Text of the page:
NEARLY 34 years after the 1984 riots, the Supreme Court’s order to reinvestigate 186 cases of violence against Sikhs following the assassination of Indira Gandhi comes with a renewed hope of justice. Over the years, powerful instigators and perpetrators of the riots getting clean chits fed the angst of the victims, who had not only lost their loved ones, but also their businesses and homes. They suffered as many of the accused continued to flourish — notably Congress leaders Jagdish Tytler and HKL Bhagat. The victims have, despite being down and under and hitting the wall time and again, steadfastly braved the rounds of courts and they did not give up their quest. The political parties’ efforts to appease the wounded community by setting up commissions to look into the cases in which over 3,000 Sikhs were slaughtered, purportedly in complicity with the administration of the day, have failed. Too few convictions, and grossly under-proportional sentences, showed such commissions to be mere vote-garnering exercises.
The new SIT, entrusted with prising open the old cases, holds promise. It has been set up by the Supreme Court and the judge named for the exercise, Justice SN Dhingra, has a track record of bold judgments and scathing strictures while dealing with such cases. He will be on familiar territory. During the 1990s, as Sessions Judge in the Karkardooma Court in Delhi, he incarcerated senior Congress minister Bhagat in an anti-Sikh riot instance. Then, he castigated the Delhi Police for their chaotic manner of prosecution of hundreds of cases spread all over Delhi. As a result, 100 cases were clubbed together and the trial streamlined. Again, it was Dhingra who convicted and sentenced Kishori Lal, dubbed the “butcher of Trilokpuri”, and the other accused of a grisly massacre of 1984.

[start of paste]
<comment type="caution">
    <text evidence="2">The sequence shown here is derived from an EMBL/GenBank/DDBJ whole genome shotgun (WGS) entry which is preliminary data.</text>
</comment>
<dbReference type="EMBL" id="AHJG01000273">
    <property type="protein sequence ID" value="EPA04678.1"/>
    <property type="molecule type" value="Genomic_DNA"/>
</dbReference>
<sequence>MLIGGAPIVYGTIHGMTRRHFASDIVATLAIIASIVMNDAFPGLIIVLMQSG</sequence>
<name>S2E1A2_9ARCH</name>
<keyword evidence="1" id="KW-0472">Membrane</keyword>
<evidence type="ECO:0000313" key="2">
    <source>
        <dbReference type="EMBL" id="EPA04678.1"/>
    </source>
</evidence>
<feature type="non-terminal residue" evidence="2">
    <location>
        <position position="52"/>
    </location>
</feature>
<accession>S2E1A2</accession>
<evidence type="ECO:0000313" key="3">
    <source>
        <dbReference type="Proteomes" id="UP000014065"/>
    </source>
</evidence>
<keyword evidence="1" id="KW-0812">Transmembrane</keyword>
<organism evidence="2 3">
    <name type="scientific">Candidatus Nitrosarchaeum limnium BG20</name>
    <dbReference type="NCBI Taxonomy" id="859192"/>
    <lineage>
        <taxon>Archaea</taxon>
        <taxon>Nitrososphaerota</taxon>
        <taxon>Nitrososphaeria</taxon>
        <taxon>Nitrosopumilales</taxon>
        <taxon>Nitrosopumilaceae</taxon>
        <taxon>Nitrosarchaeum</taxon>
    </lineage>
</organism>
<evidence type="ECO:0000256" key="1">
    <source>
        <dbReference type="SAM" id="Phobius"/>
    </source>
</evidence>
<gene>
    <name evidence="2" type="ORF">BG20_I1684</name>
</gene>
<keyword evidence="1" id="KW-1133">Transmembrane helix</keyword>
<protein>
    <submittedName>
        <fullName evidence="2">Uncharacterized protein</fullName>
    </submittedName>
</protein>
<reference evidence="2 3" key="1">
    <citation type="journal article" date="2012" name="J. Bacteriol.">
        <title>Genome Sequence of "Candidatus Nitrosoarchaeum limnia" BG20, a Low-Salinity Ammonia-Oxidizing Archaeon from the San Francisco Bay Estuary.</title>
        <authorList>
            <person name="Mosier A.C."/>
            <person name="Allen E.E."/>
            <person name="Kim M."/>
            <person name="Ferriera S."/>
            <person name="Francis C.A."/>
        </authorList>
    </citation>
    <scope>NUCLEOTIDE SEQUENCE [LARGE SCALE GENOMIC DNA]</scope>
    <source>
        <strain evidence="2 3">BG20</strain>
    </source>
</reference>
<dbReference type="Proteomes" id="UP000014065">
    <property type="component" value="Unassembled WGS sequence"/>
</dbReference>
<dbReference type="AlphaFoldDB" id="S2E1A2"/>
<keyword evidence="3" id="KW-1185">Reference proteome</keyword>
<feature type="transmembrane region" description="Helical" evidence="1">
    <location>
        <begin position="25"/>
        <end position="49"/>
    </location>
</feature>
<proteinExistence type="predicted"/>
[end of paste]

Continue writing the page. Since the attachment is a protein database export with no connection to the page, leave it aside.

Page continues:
This SIT has two months to present its status report to the SC. There is hope, but also the ever-present fear of politicians using the reopening of the cases for political shenanigans. Justice has been inordinately delayed; it must be delivered so that the victims’ families get a sense of closure.